Mark

—– Forwarded Message —–
From: “eknovack@aol.com”
To: mark weiss
Sent: Saturday, October 1, 2011 5:06 AM
Subject: Re: Fwd: Fw: kate novack and page one in palo alto

1) Do you mind if I read from this verbatim, if I end up being the one who introduces the film?
THAT IS ABSOLUTELY FINE!
2) Where you aware of the Dartmouth connection at the Times? Did you interface with any of the alumni there? (for example, David Shipler is a Dartmouth trustee, and was a writer there for a while).
I WASN’T. THE NUMBER OF TIMES CONNECTIONS I’ve encountered along the way is uncanny though. We were in Martha’s Vineyard recently for a screening and panel and one of the local papers there was once published by Scotty Reston.
3) Did you see like or were aware of the Bill Cunningham film?
I SAW IT at New Directors in NY and thought it was such a moving portrait of an artist. I’ve also been a fan of Bill Cunningham’s work for a long time.
4) Do you know Ricki Stern the ’88 who made the film about Joan Rivers — it seems like she made a special deal to get access to Joan.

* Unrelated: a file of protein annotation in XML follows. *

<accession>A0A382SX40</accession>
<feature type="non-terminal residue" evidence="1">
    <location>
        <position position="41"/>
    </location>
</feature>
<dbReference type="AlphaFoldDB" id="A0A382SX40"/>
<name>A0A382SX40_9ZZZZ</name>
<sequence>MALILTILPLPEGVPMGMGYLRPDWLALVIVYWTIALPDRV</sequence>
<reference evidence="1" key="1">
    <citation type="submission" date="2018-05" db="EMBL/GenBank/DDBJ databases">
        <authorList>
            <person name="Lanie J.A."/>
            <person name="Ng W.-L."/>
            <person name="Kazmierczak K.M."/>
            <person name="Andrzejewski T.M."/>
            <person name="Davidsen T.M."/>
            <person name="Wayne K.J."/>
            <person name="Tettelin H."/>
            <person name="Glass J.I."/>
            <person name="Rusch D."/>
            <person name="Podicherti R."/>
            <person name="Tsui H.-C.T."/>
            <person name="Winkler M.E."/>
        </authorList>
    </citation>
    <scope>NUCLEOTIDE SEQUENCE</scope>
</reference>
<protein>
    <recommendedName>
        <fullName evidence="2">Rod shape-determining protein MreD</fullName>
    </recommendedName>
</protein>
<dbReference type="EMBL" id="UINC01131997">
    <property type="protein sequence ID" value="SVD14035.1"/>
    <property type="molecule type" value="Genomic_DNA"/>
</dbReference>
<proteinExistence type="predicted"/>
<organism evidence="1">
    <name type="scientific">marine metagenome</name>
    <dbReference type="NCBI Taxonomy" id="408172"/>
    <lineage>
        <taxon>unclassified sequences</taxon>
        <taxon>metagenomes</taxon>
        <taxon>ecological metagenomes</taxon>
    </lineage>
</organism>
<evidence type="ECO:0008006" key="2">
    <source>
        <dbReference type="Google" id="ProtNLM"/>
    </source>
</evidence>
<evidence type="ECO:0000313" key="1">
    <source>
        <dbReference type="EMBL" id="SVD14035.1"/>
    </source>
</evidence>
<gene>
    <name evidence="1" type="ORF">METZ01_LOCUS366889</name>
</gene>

I don’t know Ricki, although we have been at film festivals together and I’ve met her. And I don’t know the details of their access to Joan Rivers. (By the way, I thought Joan Rivers was a compelling story about women aging and what that means in the world we live in.) It’s worth mentioning here that for Page One, the Times had no editorial control over the film and no financial interest in it. We just agreed to respect off the record sources and uphold the same standards of journalism as the paper.
5) Was Mark Decker at Dartmouth — he is a documentary maker and teacher — when you were there, or did you study film at Dartmouth? Were you, even for one byline, on the D or other student press?
I did study film. I sort of unofficially minored in film and took a handful of film studies courses there and took filmmaking in my senior year, where we shot a short narrative feature on 16mm and then cut it on film, which was unforgettable and stays with me even as we now use Final Cut. I remember we opened with a Rolling Stones song–something only college students and Scorsese have the luxury of doing. It was a revelatory course for me though. I also co-directed a short on Generation X. The Douglas Coupland book was very hot then!